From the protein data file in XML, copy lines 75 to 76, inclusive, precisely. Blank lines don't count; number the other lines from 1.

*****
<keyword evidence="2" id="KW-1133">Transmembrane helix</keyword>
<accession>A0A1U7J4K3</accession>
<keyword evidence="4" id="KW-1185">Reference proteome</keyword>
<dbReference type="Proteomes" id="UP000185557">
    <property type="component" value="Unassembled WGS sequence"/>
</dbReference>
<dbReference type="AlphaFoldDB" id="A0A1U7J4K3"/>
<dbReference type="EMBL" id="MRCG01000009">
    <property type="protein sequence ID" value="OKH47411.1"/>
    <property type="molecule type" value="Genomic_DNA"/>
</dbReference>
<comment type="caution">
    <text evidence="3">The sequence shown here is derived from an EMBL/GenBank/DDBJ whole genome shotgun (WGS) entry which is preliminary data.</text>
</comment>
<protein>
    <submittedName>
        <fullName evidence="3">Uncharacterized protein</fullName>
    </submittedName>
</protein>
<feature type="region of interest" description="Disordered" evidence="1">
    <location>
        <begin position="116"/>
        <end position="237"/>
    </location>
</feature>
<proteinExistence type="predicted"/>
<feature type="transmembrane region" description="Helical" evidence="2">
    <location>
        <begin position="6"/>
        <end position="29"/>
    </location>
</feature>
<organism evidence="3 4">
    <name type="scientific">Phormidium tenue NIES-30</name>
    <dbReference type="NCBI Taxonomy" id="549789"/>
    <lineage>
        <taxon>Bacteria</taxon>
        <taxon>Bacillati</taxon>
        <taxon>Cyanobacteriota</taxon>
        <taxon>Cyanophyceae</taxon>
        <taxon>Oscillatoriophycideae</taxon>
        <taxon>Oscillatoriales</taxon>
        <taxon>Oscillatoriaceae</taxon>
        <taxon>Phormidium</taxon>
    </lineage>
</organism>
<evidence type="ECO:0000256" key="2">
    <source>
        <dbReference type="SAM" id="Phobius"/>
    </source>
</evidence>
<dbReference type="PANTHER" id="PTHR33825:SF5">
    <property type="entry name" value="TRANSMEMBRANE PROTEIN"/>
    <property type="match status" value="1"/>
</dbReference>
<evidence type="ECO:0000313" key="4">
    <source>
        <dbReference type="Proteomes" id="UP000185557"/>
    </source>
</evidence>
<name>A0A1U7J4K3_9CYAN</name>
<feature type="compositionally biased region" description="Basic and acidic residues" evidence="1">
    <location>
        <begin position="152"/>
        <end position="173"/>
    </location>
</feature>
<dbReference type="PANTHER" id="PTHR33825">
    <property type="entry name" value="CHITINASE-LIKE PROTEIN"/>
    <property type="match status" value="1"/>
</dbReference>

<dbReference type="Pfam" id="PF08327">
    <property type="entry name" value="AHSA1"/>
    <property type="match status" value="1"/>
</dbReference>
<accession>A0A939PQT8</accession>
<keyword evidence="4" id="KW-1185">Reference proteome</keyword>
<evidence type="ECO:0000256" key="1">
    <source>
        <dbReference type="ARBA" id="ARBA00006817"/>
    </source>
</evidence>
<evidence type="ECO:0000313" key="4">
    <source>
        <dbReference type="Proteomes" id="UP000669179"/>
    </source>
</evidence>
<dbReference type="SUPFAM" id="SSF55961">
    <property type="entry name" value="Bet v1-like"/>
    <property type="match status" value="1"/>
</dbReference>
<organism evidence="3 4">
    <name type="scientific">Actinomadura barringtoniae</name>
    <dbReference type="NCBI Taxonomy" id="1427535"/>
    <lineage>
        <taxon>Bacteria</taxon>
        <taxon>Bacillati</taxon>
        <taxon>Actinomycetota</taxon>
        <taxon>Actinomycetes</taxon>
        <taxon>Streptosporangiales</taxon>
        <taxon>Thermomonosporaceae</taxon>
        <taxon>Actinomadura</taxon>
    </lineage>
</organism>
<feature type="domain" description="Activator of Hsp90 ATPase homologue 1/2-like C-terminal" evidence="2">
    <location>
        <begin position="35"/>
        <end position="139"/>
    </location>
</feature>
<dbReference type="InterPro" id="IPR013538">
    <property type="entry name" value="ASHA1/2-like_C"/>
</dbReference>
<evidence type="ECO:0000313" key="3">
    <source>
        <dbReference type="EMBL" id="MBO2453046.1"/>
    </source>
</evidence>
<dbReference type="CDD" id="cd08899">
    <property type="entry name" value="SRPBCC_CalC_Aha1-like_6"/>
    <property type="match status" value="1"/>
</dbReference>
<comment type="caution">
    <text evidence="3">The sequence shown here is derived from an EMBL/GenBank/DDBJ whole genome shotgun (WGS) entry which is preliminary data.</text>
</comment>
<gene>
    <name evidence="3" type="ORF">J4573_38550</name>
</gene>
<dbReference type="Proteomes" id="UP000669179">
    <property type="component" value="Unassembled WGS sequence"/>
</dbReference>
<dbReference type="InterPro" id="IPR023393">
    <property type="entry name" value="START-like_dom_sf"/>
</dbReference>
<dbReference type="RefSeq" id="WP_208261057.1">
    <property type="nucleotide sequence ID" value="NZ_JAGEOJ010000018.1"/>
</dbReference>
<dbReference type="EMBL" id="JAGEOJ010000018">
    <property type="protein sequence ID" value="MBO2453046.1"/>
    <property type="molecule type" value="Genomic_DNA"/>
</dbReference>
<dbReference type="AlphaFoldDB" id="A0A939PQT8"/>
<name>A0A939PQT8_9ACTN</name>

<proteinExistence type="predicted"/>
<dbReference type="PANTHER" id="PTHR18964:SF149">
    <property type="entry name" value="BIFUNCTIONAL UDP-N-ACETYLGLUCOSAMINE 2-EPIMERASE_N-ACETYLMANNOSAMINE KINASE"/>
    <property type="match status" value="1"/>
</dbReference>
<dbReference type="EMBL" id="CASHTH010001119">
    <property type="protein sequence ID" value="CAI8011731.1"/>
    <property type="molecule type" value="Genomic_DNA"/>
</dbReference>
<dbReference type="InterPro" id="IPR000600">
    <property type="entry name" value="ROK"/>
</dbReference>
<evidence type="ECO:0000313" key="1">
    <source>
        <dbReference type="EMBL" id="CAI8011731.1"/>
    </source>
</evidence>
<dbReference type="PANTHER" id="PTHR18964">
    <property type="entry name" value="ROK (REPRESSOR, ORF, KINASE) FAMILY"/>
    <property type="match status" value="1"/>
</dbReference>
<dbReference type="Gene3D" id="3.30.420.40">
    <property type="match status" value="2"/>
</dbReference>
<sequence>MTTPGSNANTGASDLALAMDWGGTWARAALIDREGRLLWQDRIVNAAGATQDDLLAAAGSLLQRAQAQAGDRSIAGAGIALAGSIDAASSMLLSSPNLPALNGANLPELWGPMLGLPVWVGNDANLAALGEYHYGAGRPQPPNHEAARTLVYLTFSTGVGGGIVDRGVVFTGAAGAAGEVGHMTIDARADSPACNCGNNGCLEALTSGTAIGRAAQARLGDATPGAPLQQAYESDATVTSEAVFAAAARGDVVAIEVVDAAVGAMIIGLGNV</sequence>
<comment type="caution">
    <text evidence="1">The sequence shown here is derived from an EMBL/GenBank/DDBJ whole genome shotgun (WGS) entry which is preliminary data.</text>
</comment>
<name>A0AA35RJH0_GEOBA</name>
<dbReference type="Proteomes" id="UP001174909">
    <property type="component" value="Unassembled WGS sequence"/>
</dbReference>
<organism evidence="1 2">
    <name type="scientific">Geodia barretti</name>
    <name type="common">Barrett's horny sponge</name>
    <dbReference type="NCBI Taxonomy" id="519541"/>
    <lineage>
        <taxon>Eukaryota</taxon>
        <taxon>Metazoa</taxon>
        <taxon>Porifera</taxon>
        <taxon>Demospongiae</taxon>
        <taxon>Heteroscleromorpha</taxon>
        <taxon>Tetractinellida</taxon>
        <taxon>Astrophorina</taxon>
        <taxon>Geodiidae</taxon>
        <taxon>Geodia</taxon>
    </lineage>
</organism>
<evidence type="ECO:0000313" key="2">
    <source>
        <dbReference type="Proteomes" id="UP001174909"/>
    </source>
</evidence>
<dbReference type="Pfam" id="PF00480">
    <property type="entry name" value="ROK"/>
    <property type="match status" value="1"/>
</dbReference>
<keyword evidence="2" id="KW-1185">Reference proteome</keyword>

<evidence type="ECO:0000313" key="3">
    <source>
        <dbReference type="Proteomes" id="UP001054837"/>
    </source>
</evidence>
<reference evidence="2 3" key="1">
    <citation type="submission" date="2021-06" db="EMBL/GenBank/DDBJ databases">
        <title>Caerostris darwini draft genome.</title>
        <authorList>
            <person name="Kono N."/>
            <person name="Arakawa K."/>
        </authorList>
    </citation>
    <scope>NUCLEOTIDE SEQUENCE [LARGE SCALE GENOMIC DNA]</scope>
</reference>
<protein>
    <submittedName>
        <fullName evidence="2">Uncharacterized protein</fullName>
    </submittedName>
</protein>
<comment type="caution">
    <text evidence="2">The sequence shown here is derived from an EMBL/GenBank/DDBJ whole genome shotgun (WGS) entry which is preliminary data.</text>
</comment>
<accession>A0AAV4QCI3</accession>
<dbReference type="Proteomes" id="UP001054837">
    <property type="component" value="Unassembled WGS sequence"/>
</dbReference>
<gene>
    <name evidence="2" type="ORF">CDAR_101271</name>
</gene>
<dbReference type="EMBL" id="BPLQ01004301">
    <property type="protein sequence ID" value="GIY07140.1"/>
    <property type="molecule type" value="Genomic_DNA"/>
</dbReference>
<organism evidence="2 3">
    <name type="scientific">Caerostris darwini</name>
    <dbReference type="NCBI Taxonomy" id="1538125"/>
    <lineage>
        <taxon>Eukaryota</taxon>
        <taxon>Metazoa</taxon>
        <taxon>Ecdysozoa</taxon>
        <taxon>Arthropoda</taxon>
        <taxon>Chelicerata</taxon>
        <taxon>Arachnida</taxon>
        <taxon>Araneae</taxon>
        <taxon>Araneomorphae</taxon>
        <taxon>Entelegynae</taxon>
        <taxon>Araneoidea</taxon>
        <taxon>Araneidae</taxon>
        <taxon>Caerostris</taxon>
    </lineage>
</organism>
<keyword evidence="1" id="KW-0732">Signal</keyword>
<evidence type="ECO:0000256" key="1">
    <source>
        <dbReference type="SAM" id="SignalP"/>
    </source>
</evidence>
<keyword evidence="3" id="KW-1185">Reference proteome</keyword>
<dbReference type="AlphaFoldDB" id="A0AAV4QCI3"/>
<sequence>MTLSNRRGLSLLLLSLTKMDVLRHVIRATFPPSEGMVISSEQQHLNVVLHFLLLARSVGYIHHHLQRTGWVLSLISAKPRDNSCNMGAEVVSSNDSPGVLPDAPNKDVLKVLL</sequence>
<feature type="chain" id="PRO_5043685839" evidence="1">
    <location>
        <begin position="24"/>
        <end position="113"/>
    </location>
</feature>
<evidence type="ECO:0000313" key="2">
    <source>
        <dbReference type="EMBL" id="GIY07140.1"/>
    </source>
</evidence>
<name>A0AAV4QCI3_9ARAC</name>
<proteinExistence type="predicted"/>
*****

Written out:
</dbReference>
<accession>A0A939PQT8</accession>